16. Very nice G puzzle, as usual. I needed a hint for 1a0 and my ending for 23a (of whom I had never heard) was CIA rather than the correct agency. I thought I had been really smart working that out! **/****. 4a was my favourite today with 16a runner- up. Thanks Don and DT.

  17. Another this week that I found tricky, which is unusual on a Friday 😳 ***/*** still managed in the end. I did not know the Fate at 23a 😬 Favourites 4a & 10a. Many thanks to DT and to Giovanni and to Chris Lancaster for popping in with the explanation

  18. 16a and 6d were my co-favourites today from this very entertaining Giovanni puzzle. I thought some of the anagrams were terrific, and overall this was spot on for a sunny afternoon. 2* /4* from me.

    Thanks to The Don and DT. Nice to see the Puzzles Editor holding his hands up to on-going problems on the puzzles website.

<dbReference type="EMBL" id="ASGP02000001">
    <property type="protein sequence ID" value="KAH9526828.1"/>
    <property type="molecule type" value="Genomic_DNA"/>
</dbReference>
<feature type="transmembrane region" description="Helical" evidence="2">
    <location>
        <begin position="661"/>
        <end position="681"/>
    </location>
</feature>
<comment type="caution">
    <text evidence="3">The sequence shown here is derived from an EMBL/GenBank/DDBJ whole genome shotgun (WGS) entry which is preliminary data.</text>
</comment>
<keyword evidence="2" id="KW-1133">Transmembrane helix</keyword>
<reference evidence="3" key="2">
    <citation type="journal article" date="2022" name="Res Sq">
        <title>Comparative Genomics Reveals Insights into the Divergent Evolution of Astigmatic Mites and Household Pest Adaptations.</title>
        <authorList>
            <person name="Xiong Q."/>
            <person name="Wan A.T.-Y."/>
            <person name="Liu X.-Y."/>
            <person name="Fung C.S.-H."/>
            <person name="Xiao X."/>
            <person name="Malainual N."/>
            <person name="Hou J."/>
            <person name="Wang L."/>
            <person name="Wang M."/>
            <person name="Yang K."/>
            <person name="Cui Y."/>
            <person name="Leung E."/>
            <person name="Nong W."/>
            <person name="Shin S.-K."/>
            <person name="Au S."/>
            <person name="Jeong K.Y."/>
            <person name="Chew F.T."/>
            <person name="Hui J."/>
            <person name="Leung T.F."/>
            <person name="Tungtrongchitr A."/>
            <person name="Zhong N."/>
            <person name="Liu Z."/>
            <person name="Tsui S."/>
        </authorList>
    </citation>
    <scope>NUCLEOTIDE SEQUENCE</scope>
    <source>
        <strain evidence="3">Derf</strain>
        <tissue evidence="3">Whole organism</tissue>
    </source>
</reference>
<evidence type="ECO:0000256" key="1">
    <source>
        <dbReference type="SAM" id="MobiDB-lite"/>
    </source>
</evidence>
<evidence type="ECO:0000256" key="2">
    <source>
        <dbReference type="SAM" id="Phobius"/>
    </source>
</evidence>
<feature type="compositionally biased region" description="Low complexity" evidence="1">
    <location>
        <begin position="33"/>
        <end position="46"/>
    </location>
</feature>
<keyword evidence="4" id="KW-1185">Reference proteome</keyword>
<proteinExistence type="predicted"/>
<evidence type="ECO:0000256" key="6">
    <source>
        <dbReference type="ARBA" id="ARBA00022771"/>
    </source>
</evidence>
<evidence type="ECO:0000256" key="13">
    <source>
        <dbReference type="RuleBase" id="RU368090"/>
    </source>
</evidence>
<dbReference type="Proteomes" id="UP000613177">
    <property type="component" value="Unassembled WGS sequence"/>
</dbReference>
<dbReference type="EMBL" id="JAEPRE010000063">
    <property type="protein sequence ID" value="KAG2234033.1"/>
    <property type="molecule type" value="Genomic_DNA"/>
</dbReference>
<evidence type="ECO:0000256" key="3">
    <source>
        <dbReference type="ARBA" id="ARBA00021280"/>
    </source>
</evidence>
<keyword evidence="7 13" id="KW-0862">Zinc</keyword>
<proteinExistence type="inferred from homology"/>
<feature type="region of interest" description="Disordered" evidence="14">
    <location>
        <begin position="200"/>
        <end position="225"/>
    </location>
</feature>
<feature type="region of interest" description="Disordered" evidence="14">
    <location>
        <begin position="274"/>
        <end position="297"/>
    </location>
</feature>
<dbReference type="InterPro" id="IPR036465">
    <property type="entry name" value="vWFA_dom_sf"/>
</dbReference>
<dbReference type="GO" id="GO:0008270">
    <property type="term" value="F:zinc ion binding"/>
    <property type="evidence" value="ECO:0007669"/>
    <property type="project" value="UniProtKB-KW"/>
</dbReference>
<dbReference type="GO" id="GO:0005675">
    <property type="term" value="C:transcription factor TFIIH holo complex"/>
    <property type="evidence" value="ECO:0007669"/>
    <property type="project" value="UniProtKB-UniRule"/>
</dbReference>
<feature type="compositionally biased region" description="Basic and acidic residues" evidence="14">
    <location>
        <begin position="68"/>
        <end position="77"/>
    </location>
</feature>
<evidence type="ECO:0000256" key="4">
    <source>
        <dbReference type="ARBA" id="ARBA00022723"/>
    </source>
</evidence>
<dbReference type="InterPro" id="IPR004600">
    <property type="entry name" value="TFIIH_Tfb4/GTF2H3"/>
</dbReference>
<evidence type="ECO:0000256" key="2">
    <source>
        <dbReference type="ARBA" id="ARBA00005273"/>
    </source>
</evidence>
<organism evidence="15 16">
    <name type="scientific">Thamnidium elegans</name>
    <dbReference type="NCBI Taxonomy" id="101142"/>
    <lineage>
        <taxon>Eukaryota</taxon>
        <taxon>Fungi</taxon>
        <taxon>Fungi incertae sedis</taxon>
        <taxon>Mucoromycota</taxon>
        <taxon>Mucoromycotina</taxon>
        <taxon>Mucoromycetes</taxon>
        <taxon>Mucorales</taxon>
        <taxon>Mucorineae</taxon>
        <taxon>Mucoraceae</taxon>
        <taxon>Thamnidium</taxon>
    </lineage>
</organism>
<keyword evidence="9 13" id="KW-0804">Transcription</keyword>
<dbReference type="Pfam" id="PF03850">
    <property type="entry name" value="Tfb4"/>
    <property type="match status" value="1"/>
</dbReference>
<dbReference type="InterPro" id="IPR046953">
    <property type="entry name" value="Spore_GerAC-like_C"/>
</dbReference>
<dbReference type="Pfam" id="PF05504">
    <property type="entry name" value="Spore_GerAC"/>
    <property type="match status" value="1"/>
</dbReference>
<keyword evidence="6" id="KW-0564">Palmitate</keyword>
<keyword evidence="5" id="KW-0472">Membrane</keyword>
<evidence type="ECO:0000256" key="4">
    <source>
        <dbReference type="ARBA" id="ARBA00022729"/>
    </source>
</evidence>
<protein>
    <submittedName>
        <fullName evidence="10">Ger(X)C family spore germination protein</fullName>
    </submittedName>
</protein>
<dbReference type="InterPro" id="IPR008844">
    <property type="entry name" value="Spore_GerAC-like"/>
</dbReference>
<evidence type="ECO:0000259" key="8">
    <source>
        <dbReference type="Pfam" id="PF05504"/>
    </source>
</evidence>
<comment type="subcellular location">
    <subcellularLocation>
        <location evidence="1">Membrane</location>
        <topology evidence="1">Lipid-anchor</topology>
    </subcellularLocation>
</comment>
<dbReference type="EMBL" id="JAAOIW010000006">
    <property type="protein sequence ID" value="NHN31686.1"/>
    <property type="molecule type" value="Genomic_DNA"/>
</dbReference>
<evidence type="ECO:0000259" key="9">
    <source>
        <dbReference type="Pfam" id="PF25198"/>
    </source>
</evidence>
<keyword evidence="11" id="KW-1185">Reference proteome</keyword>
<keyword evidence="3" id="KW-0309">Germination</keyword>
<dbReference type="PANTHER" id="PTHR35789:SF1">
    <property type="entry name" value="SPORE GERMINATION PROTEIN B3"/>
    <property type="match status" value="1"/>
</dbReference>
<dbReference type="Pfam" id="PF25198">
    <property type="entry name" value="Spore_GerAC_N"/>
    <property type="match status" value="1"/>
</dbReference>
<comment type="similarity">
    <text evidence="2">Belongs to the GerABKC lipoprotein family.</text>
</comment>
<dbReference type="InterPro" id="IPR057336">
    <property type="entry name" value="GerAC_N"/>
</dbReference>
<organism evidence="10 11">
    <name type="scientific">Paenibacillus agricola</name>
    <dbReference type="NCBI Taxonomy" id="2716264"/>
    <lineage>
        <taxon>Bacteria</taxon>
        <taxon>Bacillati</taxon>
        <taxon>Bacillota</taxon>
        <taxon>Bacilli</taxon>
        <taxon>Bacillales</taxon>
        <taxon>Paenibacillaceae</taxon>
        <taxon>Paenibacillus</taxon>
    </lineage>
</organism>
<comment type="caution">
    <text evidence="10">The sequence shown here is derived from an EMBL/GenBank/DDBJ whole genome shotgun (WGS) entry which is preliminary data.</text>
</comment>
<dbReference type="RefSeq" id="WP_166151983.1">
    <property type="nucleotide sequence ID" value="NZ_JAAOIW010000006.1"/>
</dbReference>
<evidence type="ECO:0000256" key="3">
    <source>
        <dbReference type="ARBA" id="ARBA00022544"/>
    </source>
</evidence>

19. I found this decidedly tricky today, difficult getting a real toehold.
    Like Kitty, I should know the fates by now but 23a gave me huge problems.
    The NE corner held me up at the end and I needed hints.
    Fave was 16a, but there were lots to like.
    Thanks to Giovanni and to Deep Threat, I needed your hints for a couple.

  20. I was puffed up with pride when I finished in, what was for me, super quick time. I just needed the explanation for 12a, as I wondered why ‘hop’ had anything to do with manner. It didn’t. I had the last word of 12a wrong. I am now crawling away with my tail between my legs. Thanks go to Giovanni and to Deep Threat. Favourite clue was 16a.

  21. I have had a strange day. I started this at 7.30 and finished it five minutes ago after much stopping and starting mostly for reasons outside my control. It’s therefore quite difficult to assess how difficult it was and how enjoyable it was, but I’d guess at 3* / 3*.

    I didn’t mind 1d at all. I don’t think “cut off” is an accurate synonym for “nick” in 18d. 23a was a new word for me but easily derivable from the wordplay. The excellent 16a was my favourite.

    Hopefully I’ll manage a uninterrupted solve tomorrow.

    Many thanks to Giovanni and to DT.

  22. Lovely puzzle! A bit sad I thought I had worked out 23a only to check and find it was snake venom so didn’t put it in. Thanks to The Don and DT (who didn’t sound at all grumpy).